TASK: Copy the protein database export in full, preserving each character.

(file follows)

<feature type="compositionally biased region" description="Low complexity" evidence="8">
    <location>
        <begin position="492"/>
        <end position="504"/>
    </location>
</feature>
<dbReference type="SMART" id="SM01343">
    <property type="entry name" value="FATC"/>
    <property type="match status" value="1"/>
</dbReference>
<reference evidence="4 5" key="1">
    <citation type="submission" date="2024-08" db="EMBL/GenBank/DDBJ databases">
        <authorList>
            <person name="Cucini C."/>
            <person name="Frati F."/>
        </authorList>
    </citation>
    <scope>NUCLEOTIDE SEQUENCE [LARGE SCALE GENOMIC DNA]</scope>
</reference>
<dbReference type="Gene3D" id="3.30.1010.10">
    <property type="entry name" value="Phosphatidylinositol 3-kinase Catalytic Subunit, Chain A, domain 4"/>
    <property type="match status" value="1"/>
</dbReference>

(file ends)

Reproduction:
<feature type="compositionally biased region" description="Low complexity" evidence="8">
    <location>
        <begin position="492"/>
        <end position="504"/>
    </location>
</feature>
<dbReference type="SMART" id="SM01343">
    <property type="entry name" value="FATC"/>
    <property type="match status" value="1"/>
</dbReference>
<reference evidence="4 5" key="1">
    <citation type="submission" date="2024-08" db="EMBL/GenBank/DDBJ databases">
        <authorList>
            <person name="Cucini C."/>
            <person name="Frati F."/>
        </authorList>
    </citation>
    <scope>NUCLEOTIDE SEQUENCE [LARGE SCALE GENOMIC DNA]</scope>
</reference>
<dbReference type="Gene3D" id="3.30.1010.10">
    <property type="entry name" value="Phosphatidylinositol 3-kinase Catalytic Subunit, Chain A, domain 4"/>
    <property type="match status" value="1"/>
</dbReference>